Franz Albert Nürnberg (1854-1931) was an exceptional German-born bow-maker. He centred his craft creations on the French maker, François Xavier Tourte. As a result, at Nürnberger workshop became acclaimed as one of the leading workshops of the 20th century.
Nicola Gaglian (1740-1780) was the second son of Alessandro his other son was Gennaro (1740-1780) a family of well-known luthiers. Alessandro has worked with both Stradivarius and Guarnerius del Gesu. Nicolo was a very prolific violin-maker from 1740-1780.
François Peccatte (1820-1856) was French and a brother to Dominique, was also a very fine bow-maker who worked in Mirecourt. Careful inspection of the head can distinguish between the brother’s nibble bows.
Caspar Tieffenbrucker (1514-1571) was born in Tiefenbruck in the Füssen an important lute-making region. Around 1550, Caspar settled in Lyon to the house of honours. As Füssen was the centre of lute-making around that period and the art of lute-making is known to have been practised since 1436.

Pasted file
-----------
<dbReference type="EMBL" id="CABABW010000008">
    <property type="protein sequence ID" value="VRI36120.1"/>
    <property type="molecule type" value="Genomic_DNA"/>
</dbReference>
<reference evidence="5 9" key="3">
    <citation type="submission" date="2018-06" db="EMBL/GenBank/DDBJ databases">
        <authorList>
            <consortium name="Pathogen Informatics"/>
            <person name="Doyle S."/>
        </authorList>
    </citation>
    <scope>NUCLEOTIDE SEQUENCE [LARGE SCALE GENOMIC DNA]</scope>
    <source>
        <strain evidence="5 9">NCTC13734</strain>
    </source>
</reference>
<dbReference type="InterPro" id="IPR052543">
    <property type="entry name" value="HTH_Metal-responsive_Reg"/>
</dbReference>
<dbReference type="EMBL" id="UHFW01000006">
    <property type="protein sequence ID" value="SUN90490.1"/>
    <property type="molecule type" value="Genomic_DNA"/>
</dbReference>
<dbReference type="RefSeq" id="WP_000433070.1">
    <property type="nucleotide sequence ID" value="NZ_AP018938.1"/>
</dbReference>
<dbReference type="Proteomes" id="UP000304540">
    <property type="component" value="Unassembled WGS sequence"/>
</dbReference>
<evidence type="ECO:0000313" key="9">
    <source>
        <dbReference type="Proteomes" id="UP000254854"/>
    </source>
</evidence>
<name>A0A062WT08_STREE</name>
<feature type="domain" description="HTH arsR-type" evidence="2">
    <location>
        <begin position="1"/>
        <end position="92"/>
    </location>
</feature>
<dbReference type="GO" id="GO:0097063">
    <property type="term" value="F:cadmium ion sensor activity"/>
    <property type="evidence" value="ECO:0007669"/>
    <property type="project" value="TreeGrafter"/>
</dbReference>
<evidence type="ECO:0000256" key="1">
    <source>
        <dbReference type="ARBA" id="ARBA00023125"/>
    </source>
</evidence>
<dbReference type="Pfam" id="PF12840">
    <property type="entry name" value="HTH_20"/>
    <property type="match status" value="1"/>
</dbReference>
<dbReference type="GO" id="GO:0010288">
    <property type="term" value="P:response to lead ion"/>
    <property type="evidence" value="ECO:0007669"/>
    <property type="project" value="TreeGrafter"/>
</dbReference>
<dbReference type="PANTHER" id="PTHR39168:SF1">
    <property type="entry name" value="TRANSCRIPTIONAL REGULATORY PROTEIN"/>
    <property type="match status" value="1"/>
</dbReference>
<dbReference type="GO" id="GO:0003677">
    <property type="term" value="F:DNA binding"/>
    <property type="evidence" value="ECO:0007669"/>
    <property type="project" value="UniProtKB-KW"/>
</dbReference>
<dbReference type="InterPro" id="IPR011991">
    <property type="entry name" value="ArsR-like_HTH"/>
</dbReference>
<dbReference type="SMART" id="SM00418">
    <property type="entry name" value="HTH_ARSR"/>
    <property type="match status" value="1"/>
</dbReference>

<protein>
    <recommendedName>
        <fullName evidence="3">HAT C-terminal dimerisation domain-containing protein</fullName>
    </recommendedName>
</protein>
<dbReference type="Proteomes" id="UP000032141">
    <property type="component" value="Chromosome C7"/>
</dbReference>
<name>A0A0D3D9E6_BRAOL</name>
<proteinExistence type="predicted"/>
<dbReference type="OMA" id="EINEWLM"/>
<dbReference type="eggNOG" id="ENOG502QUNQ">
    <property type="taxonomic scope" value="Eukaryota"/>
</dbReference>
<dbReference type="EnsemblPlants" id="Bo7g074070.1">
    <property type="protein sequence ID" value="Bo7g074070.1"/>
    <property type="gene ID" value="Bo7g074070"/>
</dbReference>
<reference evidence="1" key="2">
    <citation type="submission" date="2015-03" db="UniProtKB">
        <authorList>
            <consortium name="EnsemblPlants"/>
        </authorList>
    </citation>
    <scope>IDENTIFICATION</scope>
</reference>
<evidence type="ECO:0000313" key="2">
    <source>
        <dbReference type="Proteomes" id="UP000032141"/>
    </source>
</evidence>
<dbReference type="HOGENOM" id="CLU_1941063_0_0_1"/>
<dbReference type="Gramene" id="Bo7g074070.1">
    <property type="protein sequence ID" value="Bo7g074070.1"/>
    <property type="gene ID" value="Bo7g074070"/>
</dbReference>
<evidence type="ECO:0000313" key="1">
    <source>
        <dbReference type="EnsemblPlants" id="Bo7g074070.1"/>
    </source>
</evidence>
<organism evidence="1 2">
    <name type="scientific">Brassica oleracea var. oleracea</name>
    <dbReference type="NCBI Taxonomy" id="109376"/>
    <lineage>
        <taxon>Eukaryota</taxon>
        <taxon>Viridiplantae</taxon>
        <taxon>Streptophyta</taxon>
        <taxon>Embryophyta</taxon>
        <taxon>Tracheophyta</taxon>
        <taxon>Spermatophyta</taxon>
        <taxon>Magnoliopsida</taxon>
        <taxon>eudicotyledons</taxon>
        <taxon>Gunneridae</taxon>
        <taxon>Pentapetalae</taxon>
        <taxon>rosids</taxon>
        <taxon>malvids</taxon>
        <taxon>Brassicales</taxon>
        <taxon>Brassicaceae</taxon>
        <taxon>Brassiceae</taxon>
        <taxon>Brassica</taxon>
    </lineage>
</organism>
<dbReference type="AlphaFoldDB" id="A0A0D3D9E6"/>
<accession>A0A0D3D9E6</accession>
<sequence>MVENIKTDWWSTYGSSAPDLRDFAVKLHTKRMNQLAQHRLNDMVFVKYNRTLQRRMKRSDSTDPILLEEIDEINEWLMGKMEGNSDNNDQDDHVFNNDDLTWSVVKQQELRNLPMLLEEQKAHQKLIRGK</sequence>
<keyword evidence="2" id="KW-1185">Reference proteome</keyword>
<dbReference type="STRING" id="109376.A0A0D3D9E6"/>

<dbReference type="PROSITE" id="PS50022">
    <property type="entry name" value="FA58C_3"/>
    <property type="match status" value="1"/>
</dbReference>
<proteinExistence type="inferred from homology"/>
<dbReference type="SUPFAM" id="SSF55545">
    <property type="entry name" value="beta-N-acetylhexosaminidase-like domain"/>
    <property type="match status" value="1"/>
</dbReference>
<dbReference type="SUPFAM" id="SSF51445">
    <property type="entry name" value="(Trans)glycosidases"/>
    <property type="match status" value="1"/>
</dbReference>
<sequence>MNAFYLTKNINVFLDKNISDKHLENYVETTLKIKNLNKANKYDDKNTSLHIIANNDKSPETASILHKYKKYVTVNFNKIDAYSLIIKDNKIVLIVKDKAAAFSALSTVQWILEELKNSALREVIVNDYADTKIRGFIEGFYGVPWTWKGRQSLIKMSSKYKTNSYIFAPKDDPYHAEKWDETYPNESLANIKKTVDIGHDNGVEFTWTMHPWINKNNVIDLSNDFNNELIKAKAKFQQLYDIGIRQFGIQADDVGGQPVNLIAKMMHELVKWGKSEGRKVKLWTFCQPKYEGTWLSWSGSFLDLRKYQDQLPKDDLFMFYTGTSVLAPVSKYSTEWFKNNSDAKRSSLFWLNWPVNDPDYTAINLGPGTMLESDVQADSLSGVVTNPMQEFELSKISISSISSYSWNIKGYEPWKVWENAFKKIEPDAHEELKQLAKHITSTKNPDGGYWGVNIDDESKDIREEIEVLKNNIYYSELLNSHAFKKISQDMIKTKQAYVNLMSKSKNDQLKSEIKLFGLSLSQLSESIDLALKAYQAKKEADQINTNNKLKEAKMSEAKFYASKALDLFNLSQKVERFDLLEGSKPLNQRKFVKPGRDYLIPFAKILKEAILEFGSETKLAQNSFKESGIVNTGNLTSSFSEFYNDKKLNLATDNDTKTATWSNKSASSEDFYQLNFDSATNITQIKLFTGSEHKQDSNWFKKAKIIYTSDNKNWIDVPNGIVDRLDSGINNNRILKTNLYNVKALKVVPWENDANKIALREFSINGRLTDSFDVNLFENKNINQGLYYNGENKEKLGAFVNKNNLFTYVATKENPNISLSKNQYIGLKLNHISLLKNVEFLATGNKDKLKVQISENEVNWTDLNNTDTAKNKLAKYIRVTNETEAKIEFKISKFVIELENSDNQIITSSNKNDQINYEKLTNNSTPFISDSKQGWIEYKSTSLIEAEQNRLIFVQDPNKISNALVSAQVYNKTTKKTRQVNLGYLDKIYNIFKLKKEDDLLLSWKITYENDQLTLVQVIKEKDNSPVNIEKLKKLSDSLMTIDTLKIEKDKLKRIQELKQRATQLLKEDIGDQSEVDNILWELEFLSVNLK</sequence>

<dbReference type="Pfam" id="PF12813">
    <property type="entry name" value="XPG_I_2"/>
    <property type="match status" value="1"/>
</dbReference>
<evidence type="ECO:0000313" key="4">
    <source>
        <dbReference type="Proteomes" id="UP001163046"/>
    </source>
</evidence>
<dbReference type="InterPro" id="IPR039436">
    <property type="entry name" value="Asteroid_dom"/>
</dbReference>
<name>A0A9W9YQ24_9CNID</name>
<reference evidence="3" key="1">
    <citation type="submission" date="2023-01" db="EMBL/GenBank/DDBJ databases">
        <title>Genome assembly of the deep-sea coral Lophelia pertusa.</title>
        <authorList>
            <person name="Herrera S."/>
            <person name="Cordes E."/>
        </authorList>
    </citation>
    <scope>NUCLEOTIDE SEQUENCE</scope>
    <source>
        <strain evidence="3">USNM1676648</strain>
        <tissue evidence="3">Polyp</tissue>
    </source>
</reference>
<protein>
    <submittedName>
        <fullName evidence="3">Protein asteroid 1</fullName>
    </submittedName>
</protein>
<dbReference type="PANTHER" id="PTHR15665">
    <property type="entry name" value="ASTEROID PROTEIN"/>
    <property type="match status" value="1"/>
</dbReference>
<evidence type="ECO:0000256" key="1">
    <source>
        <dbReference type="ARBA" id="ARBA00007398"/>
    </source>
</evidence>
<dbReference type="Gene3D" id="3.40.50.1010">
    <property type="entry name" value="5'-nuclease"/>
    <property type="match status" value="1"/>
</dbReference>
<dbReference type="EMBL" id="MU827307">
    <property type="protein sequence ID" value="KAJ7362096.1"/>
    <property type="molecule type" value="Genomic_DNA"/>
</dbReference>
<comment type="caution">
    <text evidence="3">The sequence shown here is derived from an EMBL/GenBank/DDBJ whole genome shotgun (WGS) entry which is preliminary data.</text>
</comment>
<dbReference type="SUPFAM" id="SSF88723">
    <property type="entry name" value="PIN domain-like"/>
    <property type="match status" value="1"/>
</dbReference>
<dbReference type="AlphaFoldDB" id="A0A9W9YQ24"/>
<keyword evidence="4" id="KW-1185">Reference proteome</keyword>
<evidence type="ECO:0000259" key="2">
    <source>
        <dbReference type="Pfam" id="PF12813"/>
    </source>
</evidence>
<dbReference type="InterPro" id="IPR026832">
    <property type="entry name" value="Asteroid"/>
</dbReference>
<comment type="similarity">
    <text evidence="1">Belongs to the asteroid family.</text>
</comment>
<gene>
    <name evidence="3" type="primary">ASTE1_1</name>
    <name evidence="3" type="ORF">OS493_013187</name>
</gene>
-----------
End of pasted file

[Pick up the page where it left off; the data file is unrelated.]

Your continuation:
Cello of War WW1 was made of whatever material was available even the humble helmet was used. Still surviving is the ‘Trench cello’ played by Lt Harold Triggs at the Frenc trenches and in Ypres, Belgium. The more renowned is ‘le Poilu’ ‘the hairy’ that was played by the French cellist Maurice Marechal still too seen exhibited at the Cite se la Musique Paris.
The trench cello in the war. Human ingenuity should be celebrated when its for the good. Among these is the ‘trench cello’ also referred to as the ‘holiday cello’. A collapse arrangement the size of an ammunition box and simply made out of material that is at hand.